Emma Karhan, Managing Director
The (re)insurance industry should look towards closing the gap between economic and insured terror losses.
As the market continues to attract more capacity for terror risk, a shift in focus is required to achieve a better understanding of the far-reaching impact the terror peril has on economies in an increasingly connected world, beyond the direct physical impact and its ensuing business interruption. Simultaneously, the industry needs to proactively look for opportunities where private and public partnerships can work effectively to support the financial resilience of economies.
Since the terrorist attacks of September 11, 2001, many nations have created terror pools to address the failure of the industry to provide adequate insurance and reinsurance protection against terrorism. These pools emphasized providing catastrophic coverage for events that can potentially threaten economies. As the frequency of small events increased, the gap between insured and economic losses has grown, as most of the recent terror events have minimal insurance coverage. Over the last 15 years, the (re)insurance market has gained an increasing level of comfort and understanding of terror risk - as more capacity has been dedicated to the market, we have seen an “untraditional” supply and demand relationship - as the pricing index continues to decrease the proportion of oversupply of capital increases.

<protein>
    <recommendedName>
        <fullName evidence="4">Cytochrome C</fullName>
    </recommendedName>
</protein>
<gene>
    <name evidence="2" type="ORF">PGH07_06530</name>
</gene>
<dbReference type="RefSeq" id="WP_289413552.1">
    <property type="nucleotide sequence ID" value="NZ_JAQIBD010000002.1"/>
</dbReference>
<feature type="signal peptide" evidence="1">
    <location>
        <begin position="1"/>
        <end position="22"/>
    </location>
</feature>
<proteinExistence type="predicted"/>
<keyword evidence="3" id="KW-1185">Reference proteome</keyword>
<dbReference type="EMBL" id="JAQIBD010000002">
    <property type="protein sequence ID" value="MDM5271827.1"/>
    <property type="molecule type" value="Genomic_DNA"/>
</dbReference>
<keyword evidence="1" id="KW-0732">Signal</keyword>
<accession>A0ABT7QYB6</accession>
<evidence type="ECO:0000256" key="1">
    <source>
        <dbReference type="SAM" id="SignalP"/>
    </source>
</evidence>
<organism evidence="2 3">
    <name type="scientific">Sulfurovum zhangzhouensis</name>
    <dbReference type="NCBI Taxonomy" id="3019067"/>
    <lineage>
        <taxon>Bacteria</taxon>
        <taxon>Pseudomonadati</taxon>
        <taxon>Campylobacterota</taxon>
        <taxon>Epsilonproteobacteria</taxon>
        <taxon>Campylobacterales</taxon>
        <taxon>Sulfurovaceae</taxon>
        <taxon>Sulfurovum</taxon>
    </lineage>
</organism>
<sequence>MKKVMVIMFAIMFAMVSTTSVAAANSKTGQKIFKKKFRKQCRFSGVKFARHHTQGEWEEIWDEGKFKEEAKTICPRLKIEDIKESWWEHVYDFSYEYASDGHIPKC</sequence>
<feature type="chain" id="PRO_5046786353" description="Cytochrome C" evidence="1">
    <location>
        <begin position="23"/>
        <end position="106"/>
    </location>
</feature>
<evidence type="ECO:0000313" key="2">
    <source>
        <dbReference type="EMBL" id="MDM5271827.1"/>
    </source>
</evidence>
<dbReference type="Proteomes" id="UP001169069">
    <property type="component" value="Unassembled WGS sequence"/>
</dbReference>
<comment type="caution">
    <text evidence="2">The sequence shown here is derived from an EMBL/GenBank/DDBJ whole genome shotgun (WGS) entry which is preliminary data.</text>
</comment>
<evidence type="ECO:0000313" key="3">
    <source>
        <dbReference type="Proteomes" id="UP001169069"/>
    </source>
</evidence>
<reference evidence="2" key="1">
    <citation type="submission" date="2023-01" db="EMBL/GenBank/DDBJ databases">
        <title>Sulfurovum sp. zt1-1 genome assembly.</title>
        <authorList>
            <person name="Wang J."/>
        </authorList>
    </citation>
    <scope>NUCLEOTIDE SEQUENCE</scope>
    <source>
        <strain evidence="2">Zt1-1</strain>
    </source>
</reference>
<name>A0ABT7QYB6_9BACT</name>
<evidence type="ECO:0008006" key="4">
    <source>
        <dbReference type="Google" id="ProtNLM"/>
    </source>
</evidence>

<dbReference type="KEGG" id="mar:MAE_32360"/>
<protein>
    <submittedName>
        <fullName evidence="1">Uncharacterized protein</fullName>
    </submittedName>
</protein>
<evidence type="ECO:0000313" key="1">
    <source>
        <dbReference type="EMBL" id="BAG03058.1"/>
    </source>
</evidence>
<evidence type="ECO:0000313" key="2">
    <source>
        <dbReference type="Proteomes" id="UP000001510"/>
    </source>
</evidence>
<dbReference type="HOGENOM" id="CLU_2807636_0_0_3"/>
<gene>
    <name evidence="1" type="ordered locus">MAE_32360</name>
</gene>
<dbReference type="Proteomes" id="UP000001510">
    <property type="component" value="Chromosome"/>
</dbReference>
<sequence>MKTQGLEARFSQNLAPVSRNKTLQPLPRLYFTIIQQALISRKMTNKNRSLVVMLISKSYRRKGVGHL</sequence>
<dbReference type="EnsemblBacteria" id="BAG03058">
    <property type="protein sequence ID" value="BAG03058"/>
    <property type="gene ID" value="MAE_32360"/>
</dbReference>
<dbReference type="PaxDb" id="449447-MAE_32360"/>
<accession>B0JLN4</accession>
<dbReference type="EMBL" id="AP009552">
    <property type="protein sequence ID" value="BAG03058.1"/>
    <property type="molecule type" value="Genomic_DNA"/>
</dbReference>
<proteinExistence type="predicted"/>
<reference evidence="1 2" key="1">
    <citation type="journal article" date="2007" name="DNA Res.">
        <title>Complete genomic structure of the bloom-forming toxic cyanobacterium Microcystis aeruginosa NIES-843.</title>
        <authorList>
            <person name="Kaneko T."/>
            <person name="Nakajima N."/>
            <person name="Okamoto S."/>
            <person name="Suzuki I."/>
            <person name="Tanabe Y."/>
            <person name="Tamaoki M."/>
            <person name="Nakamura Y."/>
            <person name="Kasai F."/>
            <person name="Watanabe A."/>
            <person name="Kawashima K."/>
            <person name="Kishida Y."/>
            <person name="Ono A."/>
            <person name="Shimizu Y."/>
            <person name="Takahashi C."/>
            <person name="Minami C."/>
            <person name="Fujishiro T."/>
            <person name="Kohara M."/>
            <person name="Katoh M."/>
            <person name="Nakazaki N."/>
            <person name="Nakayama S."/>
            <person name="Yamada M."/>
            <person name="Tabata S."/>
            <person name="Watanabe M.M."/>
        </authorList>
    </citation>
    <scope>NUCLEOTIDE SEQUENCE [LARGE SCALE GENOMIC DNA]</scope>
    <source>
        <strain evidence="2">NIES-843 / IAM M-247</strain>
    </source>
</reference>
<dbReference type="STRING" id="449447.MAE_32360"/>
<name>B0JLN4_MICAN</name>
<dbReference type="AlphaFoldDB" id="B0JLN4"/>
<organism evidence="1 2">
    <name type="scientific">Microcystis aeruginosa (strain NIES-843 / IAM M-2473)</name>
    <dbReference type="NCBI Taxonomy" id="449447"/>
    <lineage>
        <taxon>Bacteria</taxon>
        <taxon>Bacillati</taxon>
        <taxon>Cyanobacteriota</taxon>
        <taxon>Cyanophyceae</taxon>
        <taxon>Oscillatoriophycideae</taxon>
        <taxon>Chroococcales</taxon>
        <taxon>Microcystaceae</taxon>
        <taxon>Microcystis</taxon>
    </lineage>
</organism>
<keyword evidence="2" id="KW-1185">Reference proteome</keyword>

In the last seven years, the terror pricing index dropped by 50 percent, the number of reinsurers increased by 78 percent, the amount of capacity purchased increased only by approximately 30 percent, while authorized capacity has increased by approximately 40 percent.